The Council for the Regulation of Engineering in Nigeria (COREN), on Monday disclosed that Nigeria requires about N3 trillion to address the massive road infrastructure deficit in the country.
COREN President, Mr. Kasim Ali, stated this in Abuja at the public hearing organised by the House of Representatives Committee on Works.
The hearing was on the repeal of the Federal Roads Maintenance Agency Act, 2002 and on Federal Roads Authority Bill, 2016 and National Roads Fund Establishment Bill.
Ali, who expressed support for the bills, said the current institutional framework for the management and funding of roads in Nigeria was outdated, inappropriate and needed to be reformed.
He stressed the need for sustainable funding mechanism of road projects in the country for improved autonomy in road management.
He said: “Establishment of the National Roads Fund will be repository for revenues accruing from road-user related charges for financing, development, rehabilitation and maintenance. Other activities related to the provision of national roads will promote an effective road management system in Nigeria.”
In his presentation, Minister of Works, Lands and Housing, Mr. Babatunde Fashola, lauded the bills’ initiative, while calling for consolidation of the five legislative frameworks regulating the road sectors into one, stressing that multiple laws and regulatory agencies would discourage investors.
He argued that the proposed legislation would help in improving the ease of doing business in Nigeria by eliminating various bottlenecks that could hamper private sector investment.
Fashola insisted on the need for upward review of the sanctions that will serve as deterrent to violators of regulations, adding that such sanction should be cheaper to comply with than to violate. He also emphasised the need for national consensus on policies and programmes.
He advised politicians to desist from making political statements that could scare investors, especially threats of revoking concession agreements if their political parties were voted into power.
Mr. Jonathan Juma, Acting Director General, National Institute for Policy and Strategic Studies (NIPSS), in his submission, said that $2 billion was required by the Federal Government to kick-start massive rehabilitation of roads, adding that it would be across the country as a prelude to the introduction of user charges, including toll gates.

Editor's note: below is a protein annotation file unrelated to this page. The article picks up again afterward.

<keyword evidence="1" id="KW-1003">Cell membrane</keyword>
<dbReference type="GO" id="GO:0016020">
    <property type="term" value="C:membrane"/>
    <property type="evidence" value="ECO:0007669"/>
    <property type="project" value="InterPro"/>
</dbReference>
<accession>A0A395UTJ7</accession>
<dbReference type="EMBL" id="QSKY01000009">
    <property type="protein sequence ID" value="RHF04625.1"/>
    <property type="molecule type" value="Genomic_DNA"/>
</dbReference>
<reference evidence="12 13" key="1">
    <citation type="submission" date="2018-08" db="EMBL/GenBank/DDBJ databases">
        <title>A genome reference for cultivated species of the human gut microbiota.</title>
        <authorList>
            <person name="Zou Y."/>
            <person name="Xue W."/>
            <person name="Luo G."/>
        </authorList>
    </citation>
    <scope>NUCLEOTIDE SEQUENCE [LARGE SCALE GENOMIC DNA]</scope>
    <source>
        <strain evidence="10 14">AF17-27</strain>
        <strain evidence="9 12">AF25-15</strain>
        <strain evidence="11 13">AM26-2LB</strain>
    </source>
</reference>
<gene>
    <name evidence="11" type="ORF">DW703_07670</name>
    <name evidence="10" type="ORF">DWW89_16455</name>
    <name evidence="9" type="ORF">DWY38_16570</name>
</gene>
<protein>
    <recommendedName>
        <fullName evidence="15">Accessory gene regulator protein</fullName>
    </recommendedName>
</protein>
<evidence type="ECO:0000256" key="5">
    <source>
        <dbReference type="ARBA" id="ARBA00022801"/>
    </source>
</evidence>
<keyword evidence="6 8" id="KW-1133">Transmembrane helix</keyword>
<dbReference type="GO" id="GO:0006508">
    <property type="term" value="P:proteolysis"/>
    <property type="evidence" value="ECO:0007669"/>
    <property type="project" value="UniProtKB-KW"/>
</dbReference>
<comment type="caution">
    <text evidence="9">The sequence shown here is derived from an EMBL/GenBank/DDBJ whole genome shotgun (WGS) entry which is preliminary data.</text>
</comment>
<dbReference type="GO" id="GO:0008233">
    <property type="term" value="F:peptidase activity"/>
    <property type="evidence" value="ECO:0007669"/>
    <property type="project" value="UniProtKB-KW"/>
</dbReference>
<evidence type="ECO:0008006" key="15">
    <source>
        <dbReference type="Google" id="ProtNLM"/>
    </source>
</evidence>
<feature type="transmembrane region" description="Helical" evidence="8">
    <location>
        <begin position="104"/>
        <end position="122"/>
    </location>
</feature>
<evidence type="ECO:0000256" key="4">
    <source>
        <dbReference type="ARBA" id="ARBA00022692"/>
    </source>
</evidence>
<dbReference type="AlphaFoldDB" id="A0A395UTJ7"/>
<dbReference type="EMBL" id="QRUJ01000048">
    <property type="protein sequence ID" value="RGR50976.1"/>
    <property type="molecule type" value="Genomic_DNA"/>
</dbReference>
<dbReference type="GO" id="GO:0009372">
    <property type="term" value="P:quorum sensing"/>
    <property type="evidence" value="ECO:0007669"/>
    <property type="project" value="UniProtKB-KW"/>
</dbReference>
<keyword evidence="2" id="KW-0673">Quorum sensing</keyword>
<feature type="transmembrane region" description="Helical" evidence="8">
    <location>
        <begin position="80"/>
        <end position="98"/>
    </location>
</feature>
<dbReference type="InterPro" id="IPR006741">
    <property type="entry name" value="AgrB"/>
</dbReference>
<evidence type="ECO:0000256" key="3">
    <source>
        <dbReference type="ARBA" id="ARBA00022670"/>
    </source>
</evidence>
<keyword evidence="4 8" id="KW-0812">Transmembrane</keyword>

Juma called for injection of funds either through capital market, pension fund or international sources for road sector development, since a viable means of repayment had been identified.
He said this would ensure adequate funding of the road sector infrastructure, explaining that introduction of the user charges would generate 250,000 jobs annually in the construction and allied sector and 10,000 jobs in e-ticketing and IT support infrastructure.
In his remarks, Senator Kabiru Gaya, Chairman, Senate Committee on Works, chided Petroleum Products Pricing Regulatory Agency (PPPRA) for failing to remit the five per cent pump price levy to government.
The five per cent, according to him, is worth N771 billion, which should have accrued since 2007 to government coffers as provided by the FERMA Act.
“The sum of N536 billion accrued from Premium Motor Spirit (PMS) and N174 billion from AGO were to be shared on the basis of 60 per cent to Federal Road Maintenance Agency, and 40 per cent to state governments for road maintenance.’’
Gaya, who expressed support for the passage of the bills, said the Lagos-Ibadan Expressway needed N150 billion to be completed while Abuja-Kano Road required N130 billion to be completed.
According to him, this warrants the need for private sector funding. “The fund which is expected to be sourced from capital market, inject the sum of N300 billion, is expected to be generated yearly from user charges through commuter contributions and other charges for road maintenance.”
On his part, Mr. Kyari Bukar, Chairman, Board of Nigerian Economic Summit Group (NESG), who put the value of Nigerian road assets at N4.57 trillion, said that about N500 billion was spent yearly on operating cost.
He also decried that 10 hours man-hour loss estimated at N1.02 trillion was incurred yearly due to the poor conditions of Nigerian roads.
Earlier, Chairman of House Committee on Works, Toby Okechukwu, urged stakeholders to make informed inputs that would enable the House to come out with an implementable law, adding that such law would assist the nation in putting its road network in shape.
The Speaker of the House, Mr. Yakubu Dogara, who declared the hearing open, said the bills were long overdue and expressed the determination of the House in enacting laws that would stand the test of time.
Dogara, who was represented by the Deputy Leader of the House, Buba Jibrin, noted that a road fund was imperative in view of the deplorable nature of federal roads.